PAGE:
Any professional driver will tell you that driving in New Zealand requires skill and patience. Life is getting busier all the time, with extra stresses and more vehicles on the road. Everyone seems to be in a hurry, and some days, it can seem like a real mission to get anywhere.

As a professional truck driver, do you wish to improve your public image and contribute to safer roads for everyone? If the answer is yes, then you need to implement the Driving Courtesy Code:

Relax. If you’re stressed, angry, or have something else on your mind, take a deep breath, go for a walk around the truck so that you can concentrate on the driving.

Back off: It’s not a race, slow down. If it takes you 10 minutes longer on a trip, it’s not the end of the world. But it may well be if you don’t make it at all. If you can see that someone needs to get into the traffic, then let them in. One day they may return the favour. If someone lets you in, acknowledge them with a wave of thanks.

Be professional and lead by example. You’re driving a mobile billboard for your business - how do you want your business to be remembered? Be the better driver.

You’re driving a large truck, don’t tailgate, give other vehicles some room. It takes you a lot longer to stop. If you’re holding up a line of vehicles, pull over when it’s safe and let them past.

Watch out for cyclists and pedestrians. These are the most vulnerable road user group. Put yourself in their position: would you like to be passed with only inches to spare? Give them plenty of space, pass only when it’s safe, and at a sensible speed.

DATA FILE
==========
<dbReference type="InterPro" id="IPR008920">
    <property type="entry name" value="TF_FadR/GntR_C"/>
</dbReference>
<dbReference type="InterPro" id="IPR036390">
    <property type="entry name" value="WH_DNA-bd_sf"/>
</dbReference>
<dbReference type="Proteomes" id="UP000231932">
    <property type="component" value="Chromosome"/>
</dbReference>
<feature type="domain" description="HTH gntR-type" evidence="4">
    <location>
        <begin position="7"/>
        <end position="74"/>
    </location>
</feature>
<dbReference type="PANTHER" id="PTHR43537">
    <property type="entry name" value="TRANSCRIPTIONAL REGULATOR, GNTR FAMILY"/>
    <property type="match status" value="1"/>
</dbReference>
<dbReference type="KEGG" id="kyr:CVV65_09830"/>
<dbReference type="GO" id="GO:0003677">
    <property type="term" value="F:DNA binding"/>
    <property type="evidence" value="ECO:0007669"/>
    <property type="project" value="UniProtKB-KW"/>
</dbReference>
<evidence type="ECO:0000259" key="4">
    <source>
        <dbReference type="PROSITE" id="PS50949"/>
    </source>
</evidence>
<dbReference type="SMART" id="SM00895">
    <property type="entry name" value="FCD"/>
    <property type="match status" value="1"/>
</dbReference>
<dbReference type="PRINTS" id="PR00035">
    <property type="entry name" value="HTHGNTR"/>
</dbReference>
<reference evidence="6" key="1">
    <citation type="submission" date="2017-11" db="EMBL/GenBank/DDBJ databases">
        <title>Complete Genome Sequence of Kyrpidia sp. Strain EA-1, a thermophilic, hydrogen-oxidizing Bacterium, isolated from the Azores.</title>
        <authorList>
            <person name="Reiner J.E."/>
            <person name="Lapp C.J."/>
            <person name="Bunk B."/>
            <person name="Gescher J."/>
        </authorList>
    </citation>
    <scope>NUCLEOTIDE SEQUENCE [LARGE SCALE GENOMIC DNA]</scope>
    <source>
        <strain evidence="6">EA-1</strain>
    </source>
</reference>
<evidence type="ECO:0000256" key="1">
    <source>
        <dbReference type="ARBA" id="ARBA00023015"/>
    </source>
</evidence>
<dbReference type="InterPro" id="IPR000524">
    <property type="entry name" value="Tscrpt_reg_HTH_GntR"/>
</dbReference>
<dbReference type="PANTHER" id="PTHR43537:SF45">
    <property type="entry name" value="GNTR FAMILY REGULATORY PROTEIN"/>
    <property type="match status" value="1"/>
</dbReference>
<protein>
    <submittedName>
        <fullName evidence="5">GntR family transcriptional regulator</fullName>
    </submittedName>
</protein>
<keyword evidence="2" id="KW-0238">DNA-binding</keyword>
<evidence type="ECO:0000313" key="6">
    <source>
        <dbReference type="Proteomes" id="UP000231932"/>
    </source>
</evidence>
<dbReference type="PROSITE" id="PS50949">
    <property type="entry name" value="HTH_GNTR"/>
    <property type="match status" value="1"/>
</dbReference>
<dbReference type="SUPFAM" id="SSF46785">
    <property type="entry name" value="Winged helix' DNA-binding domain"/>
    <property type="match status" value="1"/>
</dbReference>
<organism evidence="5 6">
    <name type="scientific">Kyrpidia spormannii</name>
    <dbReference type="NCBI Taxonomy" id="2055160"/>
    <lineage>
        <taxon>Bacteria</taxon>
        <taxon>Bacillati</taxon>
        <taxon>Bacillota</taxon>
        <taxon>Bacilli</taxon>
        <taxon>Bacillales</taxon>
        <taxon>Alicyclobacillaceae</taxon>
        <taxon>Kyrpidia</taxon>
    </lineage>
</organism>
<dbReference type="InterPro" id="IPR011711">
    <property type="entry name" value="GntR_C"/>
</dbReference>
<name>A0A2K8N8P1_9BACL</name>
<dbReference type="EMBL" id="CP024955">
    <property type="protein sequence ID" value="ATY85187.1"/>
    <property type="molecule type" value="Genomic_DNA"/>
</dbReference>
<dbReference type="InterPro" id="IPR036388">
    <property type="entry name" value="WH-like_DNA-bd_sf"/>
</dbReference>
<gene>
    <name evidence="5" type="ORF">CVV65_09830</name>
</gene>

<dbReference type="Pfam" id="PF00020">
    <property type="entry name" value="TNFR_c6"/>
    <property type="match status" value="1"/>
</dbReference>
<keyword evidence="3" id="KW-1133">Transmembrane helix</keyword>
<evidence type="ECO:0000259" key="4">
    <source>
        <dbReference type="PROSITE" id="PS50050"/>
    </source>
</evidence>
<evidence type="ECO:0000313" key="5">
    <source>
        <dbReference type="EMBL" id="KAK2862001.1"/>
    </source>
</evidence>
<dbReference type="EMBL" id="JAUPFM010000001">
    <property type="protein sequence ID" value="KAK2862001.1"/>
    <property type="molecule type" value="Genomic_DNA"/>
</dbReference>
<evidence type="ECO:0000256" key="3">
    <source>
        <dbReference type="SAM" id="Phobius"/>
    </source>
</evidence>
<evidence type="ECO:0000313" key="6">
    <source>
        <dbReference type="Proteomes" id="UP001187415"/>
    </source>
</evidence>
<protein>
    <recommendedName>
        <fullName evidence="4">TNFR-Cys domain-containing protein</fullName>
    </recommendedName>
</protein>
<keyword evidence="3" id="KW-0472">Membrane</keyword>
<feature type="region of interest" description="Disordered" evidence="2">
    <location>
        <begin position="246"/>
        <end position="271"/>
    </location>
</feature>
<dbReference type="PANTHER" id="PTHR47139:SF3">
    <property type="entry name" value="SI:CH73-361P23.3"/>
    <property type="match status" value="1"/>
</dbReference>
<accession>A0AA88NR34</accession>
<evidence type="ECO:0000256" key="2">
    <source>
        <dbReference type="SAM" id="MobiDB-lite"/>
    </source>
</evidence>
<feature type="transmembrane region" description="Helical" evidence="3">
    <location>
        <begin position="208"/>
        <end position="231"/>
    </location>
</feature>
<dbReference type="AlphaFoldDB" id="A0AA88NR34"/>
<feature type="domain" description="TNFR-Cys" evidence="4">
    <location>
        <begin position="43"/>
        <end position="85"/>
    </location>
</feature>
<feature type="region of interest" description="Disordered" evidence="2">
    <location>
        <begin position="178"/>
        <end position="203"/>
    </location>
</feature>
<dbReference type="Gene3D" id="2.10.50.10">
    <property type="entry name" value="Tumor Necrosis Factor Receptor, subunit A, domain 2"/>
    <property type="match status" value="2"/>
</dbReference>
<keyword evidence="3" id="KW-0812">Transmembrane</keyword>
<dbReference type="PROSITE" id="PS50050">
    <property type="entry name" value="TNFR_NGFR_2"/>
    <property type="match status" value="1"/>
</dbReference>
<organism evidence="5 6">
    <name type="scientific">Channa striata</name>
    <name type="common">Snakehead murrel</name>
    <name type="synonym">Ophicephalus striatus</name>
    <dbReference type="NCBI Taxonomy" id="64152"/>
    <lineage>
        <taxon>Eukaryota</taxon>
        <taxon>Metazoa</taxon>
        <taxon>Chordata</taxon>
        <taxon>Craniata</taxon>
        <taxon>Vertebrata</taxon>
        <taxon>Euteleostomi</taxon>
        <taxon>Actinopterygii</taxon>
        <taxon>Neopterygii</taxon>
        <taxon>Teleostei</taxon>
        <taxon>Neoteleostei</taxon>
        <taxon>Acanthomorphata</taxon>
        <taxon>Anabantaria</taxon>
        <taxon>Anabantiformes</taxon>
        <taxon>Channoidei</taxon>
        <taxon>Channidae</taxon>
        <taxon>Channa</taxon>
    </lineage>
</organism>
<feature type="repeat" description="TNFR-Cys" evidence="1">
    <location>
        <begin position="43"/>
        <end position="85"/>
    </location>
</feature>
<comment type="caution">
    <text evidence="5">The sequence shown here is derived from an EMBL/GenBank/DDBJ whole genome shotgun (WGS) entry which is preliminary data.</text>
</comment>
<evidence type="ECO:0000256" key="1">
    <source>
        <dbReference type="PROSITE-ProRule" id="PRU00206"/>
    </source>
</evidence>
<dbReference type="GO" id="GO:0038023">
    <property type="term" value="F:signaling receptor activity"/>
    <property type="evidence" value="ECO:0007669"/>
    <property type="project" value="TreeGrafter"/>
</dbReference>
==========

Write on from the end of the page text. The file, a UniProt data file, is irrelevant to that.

Learner drivers. Everyone needs to learn sometime. Give them a break with a bit of space and patience. Then they can learn by your example to be a good driver.

Other road users are not mind readers. If you need to change lanes or turn a corner, use your indicators. How else are other road users supposed to know your intentions? The same when visibility is low, turn on your lights, so people can see you before it is too late.

Remember: forgive and forget. Other people do not set out to annoy you. If they make a mistake, let it go; it’s not the end of the world. If they are a habitual idiot, it will catch up with them eventually. Acknowledge a good turn with a polite wave.

By being courteous drivers, the trucking industry in New Zealand can be part of the solution, not part of the problem. New Zealand Trucking Association supports road safety through several initiatives, including the Safety MAN Road Safety Truck. From this, we run several awareness programmes, including ‘Share the Road with Big Trucks’ and ‘Healthy Truck Driver’. More info on

If you would like some help with your driving skills or would like your drivers to have an assessment of their driving skills and ability by a trained professional, then give New Zealand Trucking Association a call on 0800 338 338 or send an e-mail to us on We will put you in contact with the right people.